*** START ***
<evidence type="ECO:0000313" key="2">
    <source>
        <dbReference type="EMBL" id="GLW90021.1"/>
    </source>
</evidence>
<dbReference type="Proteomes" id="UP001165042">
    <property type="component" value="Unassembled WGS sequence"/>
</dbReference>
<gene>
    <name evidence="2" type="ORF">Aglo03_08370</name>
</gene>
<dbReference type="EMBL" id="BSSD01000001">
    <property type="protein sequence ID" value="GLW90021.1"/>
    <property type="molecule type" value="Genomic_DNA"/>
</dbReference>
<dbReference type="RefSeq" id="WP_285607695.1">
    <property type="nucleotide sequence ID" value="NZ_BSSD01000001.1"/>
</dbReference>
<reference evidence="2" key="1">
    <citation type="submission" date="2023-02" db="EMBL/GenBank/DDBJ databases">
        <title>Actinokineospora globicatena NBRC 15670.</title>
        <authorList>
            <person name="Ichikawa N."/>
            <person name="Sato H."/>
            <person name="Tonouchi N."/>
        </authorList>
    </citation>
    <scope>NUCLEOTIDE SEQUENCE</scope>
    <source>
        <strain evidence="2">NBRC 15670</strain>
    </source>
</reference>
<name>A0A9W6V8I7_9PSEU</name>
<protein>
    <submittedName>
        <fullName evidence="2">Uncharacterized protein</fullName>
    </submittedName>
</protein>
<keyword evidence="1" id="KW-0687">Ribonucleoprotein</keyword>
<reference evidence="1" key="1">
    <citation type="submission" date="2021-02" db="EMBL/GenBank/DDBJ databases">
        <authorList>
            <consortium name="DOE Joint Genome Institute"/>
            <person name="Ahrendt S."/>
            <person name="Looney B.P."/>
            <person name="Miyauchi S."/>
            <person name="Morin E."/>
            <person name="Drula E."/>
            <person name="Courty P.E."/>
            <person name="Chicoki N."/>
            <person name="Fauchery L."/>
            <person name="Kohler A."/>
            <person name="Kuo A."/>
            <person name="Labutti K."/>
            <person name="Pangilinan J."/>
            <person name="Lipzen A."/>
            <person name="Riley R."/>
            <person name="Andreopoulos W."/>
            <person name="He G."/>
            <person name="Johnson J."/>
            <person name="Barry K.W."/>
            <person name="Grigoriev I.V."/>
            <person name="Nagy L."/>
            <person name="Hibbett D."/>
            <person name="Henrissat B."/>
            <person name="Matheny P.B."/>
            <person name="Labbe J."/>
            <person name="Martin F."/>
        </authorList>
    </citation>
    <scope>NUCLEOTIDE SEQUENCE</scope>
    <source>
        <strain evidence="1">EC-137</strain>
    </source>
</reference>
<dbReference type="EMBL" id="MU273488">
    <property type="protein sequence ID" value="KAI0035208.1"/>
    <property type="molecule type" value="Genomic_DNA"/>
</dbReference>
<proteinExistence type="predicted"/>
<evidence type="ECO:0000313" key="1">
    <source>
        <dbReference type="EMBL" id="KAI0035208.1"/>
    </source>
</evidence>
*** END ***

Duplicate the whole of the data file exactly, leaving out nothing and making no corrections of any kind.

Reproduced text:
<evidence type="ECO:0000313" key="2">
    <source>
        <dbReference type="EMBL" id="GLW90021.1"/>
    </source>
</evidence>
<dbReference type="Proteomes" id="UP001165042">
    <property type="component" value="Unassembled WGS sequence"/>
</dbReference>
<gene>
    <name evidence="2" type="ORF">Aglo03_08370</name>
</gene>
<dbReference type="EMBL" id="BSSD01000001">
    <property type="protein sequence ID" value="GLW90021.1"/>
    <property type="molecule type" value="Genomic_DNA"/>
</dbReference>
<dbReference type="RefSeq" id="WP_285607695.1">
    <property type="nucleotide sequence ID" value="NZ_BSSD01000001.1"/>
</dbReference>
<reference evidence="2" key="1">
    <citation type="submission" date="2023-02" db="EMBL/GenBank/DDBJ databases">
        <title>Actinokineospora globicatena NBRC 15670.</title>
        <authorList>
            <person name="Ichikawa N."/>
            <person name="Sato H."/>
            <person name="Tonouchi N."/>
        </authorList>
    </citation>
    <scope>NUCLEOTIDE SEQUENCE</scope>
    <source>
        <strain evidence="2">NBRC 15670</strain>
    </source>
</reference>
<name>A0A9W6V8I7_9PSEU</name>
<protein>
    <submittedName>
        <fullName evidence="2">Uncharacterized protein</fullName>
    </submittedName>
</protein>
<keyword evidence="1" id="KW-0687">Ribonucleoprotein</keyword>
<reference evidence="1" key="1">
    <citation type="submission" date="2021-02" db="EMBL/GenBank/DDBJ databases">
        <authorList>
            <consortium name="DOE Joint Genome Institute"/>
            <person name="Ahrendt S."/>
            <person name="Looney B.P."/>
            <person name="Miyauchi S."/>
            <person name="Morin E."/>
            <person name="Drula E."/>
            <person name="Courty P.E."/>
            <person name="Chicoki N."/>
            <person name="Fauchery L."/>
            <person name="Kohler A."/>
            <person name="Kuo A."/>
            <person name="Labutti K."/>
            <person name="Pangilinan J."/>
            <person name="Lipzen A."/>
            <person name="Riley R."/>
            <person name="Andreopoulos W."/>
            <person name="He G."/>
            <person name="Johnson J."/>
            <person name="Barry K.W."/>
            <person name="Grigoriev I.V."/>
            <person name="Nagy L."/>
            <person name="Hibbett D."/>
            <person name="Henrissat B."/>
            <person name="Matheny P.B."/>
            <person name="Labbe J."/>
            <person name="Martin F."/>
        </authorList>
    </citation>
    <scope>NUCLEOTIDE SEQUENCE</scope>
    <source>
        <strain evidence="1">EC-137</strain>
    </source>
</reference>
<dbReference type="EMBL" id="MU273488">
    <property type="protein sequence ID" value="KAI0035208.1"/>
    <property type="molecule type" value="Genomic_DNA"/>
</dbReference>
<proteinExistence type="predicted"/>
<evidence type="ECO:0000313" key="1">
    <source>
        <dbReference type="EMBL" id="KAI0035208.1"/>
    </source>
</evidence>